Not as significant a predictor as quality of care, the amount of time a child spends in daycare still holds some water.  This is particularly evident in the social domain, though an increase in child-care usage over time (from 3 to 54 months) was associated with lower vocabulary scores by fifth grade.  However, socially, at 4 ½ years of age, children who spent more time in child care were more likely to demonstrate externalizing behaviours and engage in teacher-child conflict.  Luckily, these effects decreased with time during middle childhood, such that by fifth grade, there seemed to be no effects of the quantity of daycare on externalizing problems.  However, something seems to reverse in the teenage years in that the amount of time spent in daycare is significantly associated with impulsivity and risk taking at age 15.  This relationship holds and remains significant even when previous levels of externalizing problems (at 4 ½ and grades 1, 3, and 5) are accounted or controlled for.  It’s unclear why there’s a sudden shift again, but it may be owing to the fact that the teenage years are more tumultuous than middle childhood anyway and so problems that lay dormant for a while, rear their ugly heads again.

C.  Type of Child Care: Centre versus Non-Maternal Home Care

Some individuals have posited that the mere nature of the child care centre poses problems for children.  The large number of kids all together with a larger child-to-staff ratio should equate with poorer outcomes for the kids in their care.  While there was no effect for academic performance, there was some support for this notion in that children who were in centre care showed greater externalizing rates across childhood (4 ½ years through grade five).  Furthermore, centre care interacted with quantity of care in that children who spent more time in child care that was a centre also showed higher levels of externalizing problems in childhood.  By age 15, though, these effects have disappeared.  Important to consider, though, is that centre care is confounded with both quality and quantity.  That is, centre care was linked with lower quality care and a greater amount of time spent in care.  The results listed above are those that held above and beyond this confound, and if we didn’t include quality and quantity in the analysis, all of the aforementioned results would be listed here in the type of care analysis.  So there definitely seems to be some truth the idea that centre care is not-so-great, but by and large it seems due to the poorer quality and the longer hours spent it in than when a child is raised in a smaller home-care, with a nanny, or with relatives.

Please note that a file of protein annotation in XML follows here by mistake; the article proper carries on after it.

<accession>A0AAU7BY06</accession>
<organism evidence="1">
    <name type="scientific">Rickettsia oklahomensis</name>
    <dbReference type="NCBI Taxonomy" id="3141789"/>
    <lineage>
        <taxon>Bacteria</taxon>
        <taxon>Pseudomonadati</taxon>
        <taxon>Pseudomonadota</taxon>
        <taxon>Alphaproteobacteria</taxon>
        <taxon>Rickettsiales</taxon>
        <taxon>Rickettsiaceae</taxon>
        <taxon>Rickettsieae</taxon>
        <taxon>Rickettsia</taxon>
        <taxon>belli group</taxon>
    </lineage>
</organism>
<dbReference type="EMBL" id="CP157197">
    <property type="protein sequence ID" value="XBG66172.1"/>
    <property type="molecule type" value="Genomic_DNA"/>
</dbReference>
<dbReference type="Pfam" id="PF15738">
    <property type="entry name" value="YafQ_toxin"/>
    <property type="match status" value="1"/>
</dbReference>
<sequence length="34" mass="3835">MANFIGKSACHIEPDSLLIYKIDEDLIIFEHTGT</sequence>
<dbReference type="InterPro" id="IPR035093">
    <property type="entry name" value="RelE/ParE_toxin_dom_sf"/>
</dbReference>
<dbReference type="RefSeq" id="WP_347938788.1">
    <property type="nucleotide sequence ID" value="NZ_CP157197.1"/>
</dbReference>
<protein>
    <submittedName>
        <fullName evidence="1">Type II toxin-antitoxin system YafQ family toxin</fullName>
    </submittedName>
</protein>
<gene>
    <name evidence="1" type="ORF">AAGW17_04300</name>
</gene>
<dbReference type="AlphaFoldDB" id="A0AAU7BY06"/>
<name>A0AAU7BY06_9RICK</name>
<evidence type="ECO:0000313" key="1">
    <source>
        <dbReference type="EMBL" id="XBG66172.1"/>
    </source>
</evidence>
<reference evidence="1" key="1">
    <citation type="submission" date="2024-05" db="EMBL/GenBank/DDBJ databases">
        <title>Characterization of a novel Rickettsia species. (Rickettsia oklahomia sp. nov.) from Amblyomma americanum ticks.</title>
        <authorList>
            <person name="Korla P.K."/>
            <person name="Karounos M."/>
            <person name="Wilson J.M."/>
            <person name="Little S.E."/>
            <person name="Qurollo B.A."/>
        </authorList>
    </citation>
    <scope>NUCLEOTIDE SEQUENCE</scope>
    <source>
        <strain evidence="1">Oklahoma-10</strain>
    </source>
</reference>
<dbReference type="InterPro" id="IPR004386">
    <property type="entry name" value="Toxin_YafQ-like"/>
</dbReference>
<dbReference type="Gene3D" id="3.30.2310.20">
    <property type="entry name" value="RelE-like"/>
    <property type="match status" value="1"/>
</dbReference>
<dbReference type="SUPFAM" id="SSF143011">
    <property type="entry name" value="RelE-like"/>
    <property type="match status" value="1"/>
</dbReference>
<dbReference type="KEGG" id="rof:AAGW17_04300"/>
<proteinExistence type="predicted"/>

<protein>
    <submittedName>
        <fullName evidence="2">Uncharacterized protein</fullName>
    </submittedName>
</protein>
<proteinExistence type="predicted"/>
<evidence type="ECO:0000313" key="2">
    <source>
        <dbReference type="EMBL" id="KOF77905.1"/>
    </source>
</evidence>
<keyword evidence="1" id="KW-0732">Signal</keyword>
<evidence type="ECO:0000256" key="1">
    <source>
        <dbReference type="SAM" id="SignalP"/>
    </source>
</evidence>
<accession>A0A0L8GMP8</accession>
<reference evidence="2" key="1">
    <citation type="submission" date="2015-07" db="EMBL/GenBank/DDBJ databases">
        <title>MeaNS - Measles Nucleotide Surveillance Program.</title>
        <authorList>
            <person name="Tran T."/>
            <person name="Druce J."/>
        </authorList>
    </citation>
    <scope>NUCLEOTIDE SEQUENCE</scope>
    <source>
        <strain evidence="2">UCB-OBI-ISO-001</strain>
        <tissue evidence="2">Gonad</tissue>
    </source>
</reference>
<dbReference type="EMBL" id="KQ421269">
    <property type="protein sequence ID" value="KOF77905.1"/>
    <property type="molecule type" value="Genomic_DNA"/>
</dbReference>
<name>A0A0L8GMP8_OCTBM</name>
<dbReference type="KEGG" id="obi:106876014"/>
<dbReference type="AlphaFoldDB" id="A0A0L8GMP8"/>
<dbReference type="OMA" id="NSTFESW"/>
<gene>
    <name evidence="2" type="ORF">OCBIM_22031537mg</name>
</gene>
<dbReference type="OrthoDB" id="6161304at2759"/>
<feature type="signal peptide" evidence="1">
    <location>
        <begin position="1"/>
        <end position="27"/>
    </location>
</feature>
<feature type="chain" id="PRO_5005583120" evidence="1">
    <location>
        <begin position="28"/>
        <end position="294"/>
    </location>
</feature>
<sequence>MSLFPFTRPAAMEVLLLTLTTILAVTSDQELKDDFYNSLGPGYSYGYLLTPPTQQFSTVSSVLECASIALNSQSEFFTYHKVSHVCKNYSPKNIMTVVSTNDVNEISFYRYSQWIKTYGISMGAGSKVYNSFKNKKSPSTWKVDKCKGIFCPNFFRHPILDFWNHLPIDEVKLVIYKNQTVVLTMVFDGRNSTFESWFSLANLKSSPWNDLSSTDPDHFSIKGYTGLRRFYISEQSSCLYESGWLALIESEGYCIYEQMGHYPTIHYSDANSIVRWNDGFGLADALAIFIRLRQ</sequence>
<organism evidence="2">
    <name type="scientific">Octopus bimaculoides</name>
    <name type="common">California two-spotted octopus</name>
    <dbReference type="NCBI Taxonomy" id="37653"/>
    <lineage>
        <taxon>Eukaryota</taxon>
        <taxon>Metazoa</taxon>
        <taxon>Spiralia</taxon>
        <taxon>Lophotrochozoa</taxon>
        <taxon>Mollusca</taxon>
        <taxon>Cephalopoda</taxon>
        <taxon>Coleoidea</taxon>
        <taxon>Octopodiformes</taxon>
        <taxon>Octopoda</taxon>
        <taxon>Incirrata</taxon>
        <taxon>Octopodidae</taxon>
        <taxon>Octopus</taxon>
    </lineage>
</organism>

What’s the take-home message here?  Well, for starters, non-parental early child care comes with a cost and there’s probably no use denying it.  That said, there are clearly differences between types of child care, with family or home-based care typically offering better quality than centre care.  The differences are also magnified for children with a more difficult temperament, making them particularly susceptible to the pitfalls associated with early child care.  My own thoughts are that this is most likely due to the fact that it’s quite difficult for child care workers to provide the type of constant attention these infants and children need with many other children in their midst whereas parents, with their vested interest, are able to do what is needed for their offspring.  Unfortunately, not all parents with high-needs kids have the capacity to afford the high-quality daycares that can help provide protective elements for their children.  Personally, I think we need to find a way to push for higher-quality child care for our children.  If this means reducing the number of child-care centers and returning to smaller, at-home daycares where the smaller child-to-staff ratio means the children receive better care, so be it.  But if we aren’t able to tackle the problems that have led to the widespread use of daycare right away, we can at least focus on getting our children into high quality programs to help ease the long-term effects of child care.

What day care arrangements do you have for your family?  How do you feel about them?  What would you like to have?

[5] Baker M, Milligan K.  Evidence from maternity leave expansions of the impact of maternal care on early child development.  Journal of Human Resources 2010; 45.

[6] Bates J, Marvinney D, Kelly T, Dodge K, Bennett R, Pettit G.  Child care history and kindergarten adjustment.  Developmental Psychology 1994; 30: 690-700.

[7] Magnuson K, Meyers M, Ruhm C, Waldfogel J.  Inequality in preschool education and school readiness.  American Educational Research Journal 2004; 41: 115-157.

[8] Vandell D, Corasaniti H.  Child care and the family: complex contributors to child development.  New Directions for Child Development 1990; 49: 23-37.